Shows & Panels
- The 2014 Big Picture on Cyber Security
- AFCEA Answers
- Ask the CIO
- Building the Hybrid Cloud
- Connected Government: How to Build and Procure Network Services for the Future
- Continuing Diagnostics and Mitigation: Discussion of Progress and Next Steps
- Federal Executive Forum
- Federal Tech Talk
- The Future of Government Data Centers
- The Future of IT: How CIOs Can Enable the Service-Oriented Enterprise
- The Intersection: Where Technology Meets Transformation
- Maximizing ROI Through Data Center Consolidation
- Moving to the Cloud. What's the best approach for me
- Navigating Tough Choices in Government Cloud Computing
- The New Generation of Database
- Satellite Communications: Acquiring SATCOM in Tight Times
- Targeting Advanced Threats: Proven Methods from Detection through Remediation
- Transformative Technology: Desktop Virtualization in Government
- The Truth About IT Opex and Software Defined Networking
- Value of Health IT
- Air Traffic Management Transformation Report
- Cloud First Report
- General Dynamics IT Enterprise Center
- Gov Cloud Minute
- Government in Technology Series
- Homeland Security Cybersecurity Market Report
- National Cybersecurity Awareness Month
- Technology Insights
- The Cyber Security Report
- The Next Generation Cyber Security Experts
Shows & Panels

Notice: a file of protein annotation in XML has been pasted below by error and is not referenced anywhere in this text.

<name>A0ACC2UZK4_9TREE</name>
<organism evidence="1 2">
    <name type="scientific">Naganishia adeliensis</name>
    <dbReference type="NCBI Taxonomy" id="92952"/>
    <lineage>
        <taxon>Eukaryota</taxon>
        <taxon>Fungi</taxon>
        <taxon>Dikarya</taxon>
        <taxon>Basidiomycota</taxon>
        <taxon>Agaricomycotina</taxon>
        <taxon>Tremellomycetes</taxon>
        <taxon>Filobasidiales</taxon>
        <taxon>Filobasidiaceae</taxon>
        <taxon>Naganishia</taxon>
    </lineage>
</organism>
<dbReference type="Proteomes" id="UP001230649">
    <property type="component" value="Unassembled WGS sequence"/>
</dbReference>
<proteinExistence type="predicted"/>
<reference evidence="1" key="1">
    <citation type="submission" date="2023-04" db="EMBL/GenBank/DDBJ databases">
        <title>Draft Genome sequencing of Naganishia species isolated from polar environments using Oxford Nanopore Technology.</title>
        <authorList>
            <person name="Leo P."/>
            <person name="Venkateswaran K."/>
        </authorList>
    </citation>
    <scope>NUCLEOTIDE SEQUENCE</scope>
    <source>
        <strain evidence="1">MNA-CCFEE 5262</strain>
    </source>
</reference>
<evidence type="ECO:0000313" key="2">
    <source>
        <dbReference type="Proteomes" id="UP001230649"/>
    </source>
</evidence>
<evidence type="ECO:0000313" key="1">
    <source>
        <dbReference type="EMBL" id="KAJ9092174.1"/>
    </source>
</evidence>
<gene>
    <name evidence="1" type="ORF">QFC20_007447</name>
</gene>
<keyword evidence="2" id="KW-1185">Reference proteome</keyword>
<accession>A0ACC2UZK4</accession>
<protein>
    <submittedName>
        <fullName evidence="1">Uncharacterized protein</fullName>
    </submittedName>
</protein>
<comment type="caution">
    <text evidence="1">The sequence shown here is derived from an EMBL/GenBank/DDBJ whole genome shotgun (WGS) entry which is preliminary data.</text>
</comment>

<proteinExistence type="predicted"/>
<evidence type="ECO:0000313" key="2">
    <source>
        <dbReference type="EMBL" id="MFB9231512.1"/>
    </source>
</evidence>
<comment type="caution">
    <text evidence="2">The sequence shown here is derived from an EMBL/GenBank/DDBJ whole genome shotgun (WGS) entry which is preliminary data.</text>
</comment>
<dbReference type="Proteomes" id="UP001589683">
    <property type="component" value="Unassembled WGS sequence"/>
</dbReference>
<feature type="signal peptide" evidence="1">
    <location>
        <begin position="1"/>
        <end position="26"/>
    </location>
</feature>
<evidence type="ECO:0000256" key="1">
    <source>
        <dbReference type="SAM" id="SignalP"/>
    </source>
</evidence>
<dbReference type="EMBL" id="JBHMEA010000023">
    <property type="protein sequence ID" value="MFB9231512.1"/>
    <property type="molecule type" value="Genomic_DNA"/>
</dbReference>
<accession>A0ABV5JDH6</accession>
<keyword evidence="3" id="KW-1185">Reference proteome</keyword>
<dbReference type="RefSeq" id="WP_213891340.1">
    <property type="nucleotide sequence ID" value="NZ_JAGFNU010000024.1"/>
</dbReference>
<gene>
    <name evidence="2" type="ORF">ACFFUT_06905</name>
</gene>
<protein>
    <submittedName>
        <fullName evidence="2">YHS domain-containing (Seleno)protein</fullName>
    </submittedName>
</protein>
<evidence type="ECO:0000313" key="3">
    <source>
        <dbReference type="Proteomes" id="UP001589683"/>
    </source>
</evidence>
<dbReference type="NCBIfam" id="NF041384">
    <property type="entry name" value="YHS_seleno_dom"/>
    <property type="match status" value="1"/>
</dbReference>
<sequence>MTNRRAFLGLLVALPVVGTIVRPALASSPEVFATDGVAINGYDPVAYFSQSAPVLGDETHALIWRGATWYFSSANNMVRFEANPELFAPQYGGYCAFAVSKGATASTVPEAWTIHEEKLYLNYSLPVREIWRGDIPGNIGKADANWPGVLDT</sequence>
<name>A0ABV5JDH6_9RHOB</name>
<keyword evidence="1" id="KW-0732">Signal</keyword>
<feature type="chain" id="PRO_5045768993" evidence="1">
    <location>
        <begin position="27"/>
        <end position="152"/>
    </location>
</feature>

CES gadget show host drops CNET as awards picker
Thursday - 1/31/2013, 7:24pm EST
LOS ANGELES (AP) - The industry group that hosts the annual gadget show known as International CES is dropping reviews website CNET as the picker of its "Best of CES" awards. It says CNET reviewers' objectivity was compromised by the site's corporate parent, CBS Corp.
The Consumer Electronics Association also elevated the CNET writers' initial pick for the best gadget of the show, Dish Network Corp.'s Hopper with Sling, to co-winner along with a gaming tablet called Razer Edge.
CBS had annulled an earlier vote by CNET staff to award the Hopper because it is in a legal dispute with Dish over the product. The Hopper allows users to automatically skip commercials from prime-time TV shows, undercutting a key source of revenue for CBS, advertising.
After CBS removed the Hopper from contention, CNET staff re-voted and chose Razer Edge as the winner.
The association says it is looking for a new partner for its awards.
The association's president, Gary Shapiro, blasted CBS in an opinion article in the USA Today newspaper on Wednesday, saying its interference damaged its own editorial integrity. CBS also owns TV shows such as "60 Minutes," "CBS Evening News" and "Face the Nation."
"It not only tainted the CES awards, but it hurt one of the world's classiest media companies," Shapiro wrote.
The association, which has hosted the gadget show since 1967, had contracted with CNET to pick the awards since the 2007 show. It normally chooses not to get involved, partly because of its relationship with its many exhibitors.
Mark Larkin, the general manager of CNET, said in a statement the website is "committed to delivering in-depth coverage of consumer electronics" and will continue to cover the show, as it has for more than a decade.
Dish appeared to bask in the controversy, which drew more attention to its device.
"We appreciate the International CES' decision to stand with the consumer in the acknowledgement of this award," said Dish CEO Joseph Clayton in a statement. "I regret that the award has come in the face of CBS' undermining of CNET's editorial independence."
(Copyright 2013 The Associated Press. All rights reserved. This material may not be published, broadcast, rewritten or redistributed.)